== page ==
By David Milliken and Andy Bruce
LONDON (Reuters) – The Bank of England held off from further stimulus measures on Thursday but said it was ready to take more action to counter the country’s biggest economic slump in over 300 years, caused by the coronavirus lockdown.
In what it called an ‘illustrative scenario’, the BoE said it saw a plunge of 14% in Britain’s economy in 2020 followed by 15% bounce-back in 2021.
Such a scenario would require very significant monetary and fiscal stimulus, it said.
The BoE kept its benchmark interest rate at an all-time low of 0.1% and left its target for bond-buying, most of it British government debt, at 645 billion pounds ($797 billion).
Two of its nine policymakers – Michael Saunders and Jonathan Haskel – voted to increase its bond-buying firepower by 100 billion pounds.
“However the economic outlook evolves, the Bank will act as necessary to deliver the monetary and financial stability that are essential for long-term prosperity and meet the needs of the people of this country,” Governor Andrew Bailey said.
“This is our total and unwavering commitment.”
He said the BoE expected “the recovery of the economy to happen over time, though much more rapidly than the pull-back from the global financial crisis.”
The illustrative scenario was based on the government gradually lifting its coronavirus lockdown, that has shuttered swathes of the economy, between June and September.
Both decisions announced on Thursday were in line the forecasts of most economists in a Reuters poll.
Many economists expect the BoE to increase its asset purchase programme in June, before the extra 200 billion pounds it gave itself in March is exhausted by the furious pace of its buying of British government debt.
The government has already rushed out spending and tax measures worth about 100 billion pounds to try to counter the effect of its coronavirus lockdown.
RISKS OF BIGGER HIT
The BoE said it expected a 25% plunge in British gross domestic product in the April-June period with the unemployment rate more than doubling to 9%. Inflation was likely to fall below 1% in the next few months, half the BoE’s target.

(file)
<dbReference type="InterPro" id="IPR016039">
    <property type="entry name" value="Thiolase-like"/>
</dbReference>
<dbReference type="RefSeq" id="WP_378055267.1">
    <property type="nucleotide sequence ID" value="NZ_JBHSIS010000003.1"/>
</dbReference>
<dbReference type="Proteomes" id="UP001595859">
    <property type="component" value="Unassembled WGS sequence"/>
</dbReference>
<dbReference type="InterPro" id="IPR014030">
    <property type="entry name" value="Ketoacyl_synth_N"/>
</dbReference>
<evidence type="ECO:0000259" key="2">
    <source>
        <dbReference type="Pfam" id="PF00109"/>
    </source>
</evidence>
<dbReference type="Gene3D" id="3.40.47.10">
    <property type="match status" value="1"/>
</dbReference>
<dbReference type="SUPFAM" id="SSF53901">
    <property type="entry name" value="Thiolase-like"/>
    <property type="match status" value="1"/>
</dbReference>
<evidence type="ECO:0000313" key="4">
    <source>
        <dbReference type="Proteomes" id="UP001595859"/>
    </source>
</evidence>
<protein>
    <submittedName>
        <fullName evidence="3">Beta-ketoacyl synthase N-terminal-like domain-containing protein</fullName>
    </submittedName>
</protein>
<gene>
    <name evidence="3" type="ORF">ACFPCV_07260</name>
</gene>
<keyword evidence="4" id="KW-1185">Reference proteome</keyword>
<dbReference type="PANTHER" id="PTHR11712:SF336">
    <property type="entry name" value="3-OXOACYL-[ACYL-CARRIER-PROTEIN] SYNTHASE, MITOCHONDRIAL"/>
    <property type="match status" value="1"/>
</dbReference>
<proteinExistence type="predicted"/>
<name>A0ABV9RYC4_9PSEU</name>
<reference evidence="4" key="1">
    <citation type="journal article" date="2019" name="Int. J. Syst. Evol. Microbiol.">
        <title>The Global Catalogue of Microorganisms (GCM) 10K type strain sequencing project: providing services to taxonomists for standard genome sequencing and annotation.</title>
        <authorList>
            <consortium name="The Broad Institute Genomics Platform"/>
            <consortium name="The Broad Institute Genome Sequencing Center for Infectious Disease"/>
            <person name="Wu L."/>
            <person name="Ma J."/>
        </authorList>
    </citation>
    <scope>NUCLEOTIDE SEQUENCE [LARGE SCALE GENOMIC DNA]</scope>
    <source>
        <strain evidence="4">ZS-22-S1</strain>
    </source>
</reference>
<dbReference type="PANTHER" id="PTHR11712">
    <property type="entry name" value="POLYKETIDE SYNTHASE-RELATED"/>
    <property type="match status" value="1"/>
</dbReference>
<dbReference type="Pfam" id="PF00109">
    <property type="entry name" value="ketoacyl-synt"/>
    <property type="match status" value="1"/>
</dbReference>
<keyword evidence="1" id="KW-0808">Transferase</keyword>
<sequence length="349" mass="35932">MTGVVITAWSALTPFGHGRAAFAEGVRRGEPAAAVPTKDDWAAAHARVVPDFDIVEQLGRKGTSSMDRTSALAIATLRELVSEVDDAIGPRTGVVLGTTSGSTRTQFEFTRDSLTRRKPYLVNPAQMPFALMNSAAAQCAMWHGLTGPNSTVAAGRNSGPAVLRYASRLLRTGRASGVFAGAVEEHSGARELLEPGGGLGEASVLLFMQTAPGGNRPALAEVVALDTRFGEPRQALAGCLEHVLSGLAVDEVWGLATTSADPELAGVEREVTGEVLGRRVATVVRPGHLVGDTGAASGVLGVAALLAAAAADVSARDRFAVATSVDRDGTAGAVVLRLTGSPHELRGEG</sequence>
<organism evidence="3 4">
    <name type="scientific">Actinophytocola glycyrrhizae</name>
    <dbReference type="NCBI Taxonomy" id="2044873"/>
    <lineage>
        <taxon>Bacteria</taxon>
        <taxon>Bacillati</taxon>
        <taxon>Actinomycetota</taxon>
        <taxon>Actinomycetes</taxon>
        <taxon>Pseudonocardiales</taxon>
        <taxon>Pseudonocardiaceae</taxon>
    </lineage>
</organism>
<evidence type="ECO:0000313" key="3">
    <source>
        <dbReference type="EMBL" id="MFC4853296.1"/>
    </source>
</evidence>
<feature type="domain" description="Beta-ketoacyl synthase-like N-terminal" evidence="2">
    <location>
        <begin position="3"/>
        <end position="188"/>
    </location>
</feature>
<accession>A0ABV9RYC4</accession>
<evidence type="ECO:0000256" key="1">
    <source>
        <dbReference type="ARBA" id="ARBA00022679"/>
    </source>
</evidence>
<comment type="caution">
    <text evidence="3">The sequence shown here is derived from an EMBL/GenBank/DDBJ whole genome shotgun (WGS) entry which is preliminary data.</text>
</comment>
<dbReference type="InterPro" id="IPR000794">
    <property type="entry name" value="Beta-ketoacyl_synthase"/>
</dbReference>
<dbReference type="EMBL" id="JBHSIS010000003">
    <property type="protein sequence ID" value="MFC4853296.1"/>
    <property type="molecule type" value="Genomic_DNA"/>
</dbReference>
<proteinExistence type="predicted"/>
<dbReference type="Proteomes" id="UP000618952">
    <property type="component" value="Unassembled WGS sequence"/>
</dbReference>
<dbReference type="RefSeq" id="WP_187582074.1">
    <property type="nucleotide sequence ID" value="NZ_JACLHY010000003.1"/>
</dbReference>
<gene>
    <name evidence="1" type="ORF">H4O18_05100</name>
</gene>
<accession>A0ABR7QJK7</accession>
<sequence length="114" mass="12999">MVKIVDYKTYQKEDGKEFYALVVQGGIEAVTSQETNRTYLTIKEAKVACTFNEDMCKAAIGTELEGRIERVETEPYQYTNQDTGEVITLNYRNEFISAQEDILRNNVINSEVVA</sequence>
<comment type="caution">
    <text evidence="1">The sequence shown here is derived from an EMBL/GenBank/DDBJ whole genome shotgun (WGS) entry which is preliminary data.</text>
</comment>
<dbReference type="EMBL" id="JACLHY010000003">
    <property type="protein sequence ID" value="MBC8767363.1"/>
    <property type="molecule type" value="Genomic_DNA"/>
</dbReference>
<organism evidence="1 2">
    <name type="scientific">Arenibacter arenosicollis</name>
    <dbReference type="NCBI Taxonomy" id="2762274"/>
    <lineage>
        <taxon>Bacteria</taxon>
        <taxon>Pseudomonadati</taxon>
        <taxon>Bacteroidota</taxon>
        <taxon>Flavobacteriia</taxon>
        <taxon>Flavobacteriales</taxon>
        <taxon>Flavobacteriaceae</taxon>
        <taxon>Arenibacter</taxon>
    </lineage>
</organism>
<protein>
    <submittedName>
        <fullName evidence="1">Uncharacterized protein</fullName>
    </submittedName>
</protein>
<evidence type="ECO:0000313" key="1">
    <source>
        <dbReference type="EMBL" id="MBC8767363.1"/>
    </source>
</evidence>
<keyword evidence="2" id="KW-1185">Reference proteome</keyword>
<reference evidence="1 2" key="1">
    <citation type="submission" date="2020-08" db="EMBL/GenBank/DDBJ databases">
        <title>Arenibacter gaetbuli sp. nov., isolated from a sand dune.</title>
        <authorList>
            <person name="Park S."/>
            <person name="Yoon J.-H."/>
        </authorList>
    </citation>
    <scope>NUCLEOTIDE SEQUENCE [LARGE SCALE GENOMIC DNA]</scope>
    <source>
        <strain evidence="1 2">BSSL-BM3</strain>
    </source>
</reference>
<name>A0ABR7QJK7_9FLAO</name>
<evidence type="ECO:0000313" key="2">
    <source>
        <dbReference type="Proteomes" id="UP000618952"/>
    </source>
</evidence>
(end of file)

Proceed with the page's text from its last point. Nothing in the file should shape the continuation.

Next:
However, the BoE also said the recent economic data suggested demand had stabilised, albeit at very low levels.
Sterling rose after the central bank’s announcement, initially gaining as much as half a cent against the U.S. dollar. British government bonds prices were little changed.
Last week, the U.S. Federal Reserve restated a pledge to keep interest rates low and continue offering trillions of dollars in credit as long as the economy needs it, and the European Central Bank kept the door open to further stimulus.
Minutes of this week’s discussions at the BoE showed policymakers thought there were risks that the illustrative scenario could prove too optimistic because people might remain cautious about resuming their normal lives after the lockdown.
Workers might be worried about their jobs and companies might also be more risk averse.
“The financial system was, however, in a much better position to support households and businesses through this period compared with the global financial crisis,” the minutes said.
A separate BoE report published on Thursday said an emergency “desk top” stress test showed that top banks and building societies could keep lending.
($1 = 0.8090 pounds)
(Additional reporting by Huw Jones; Writing by William Schomberg; Editing by Toby Chopra)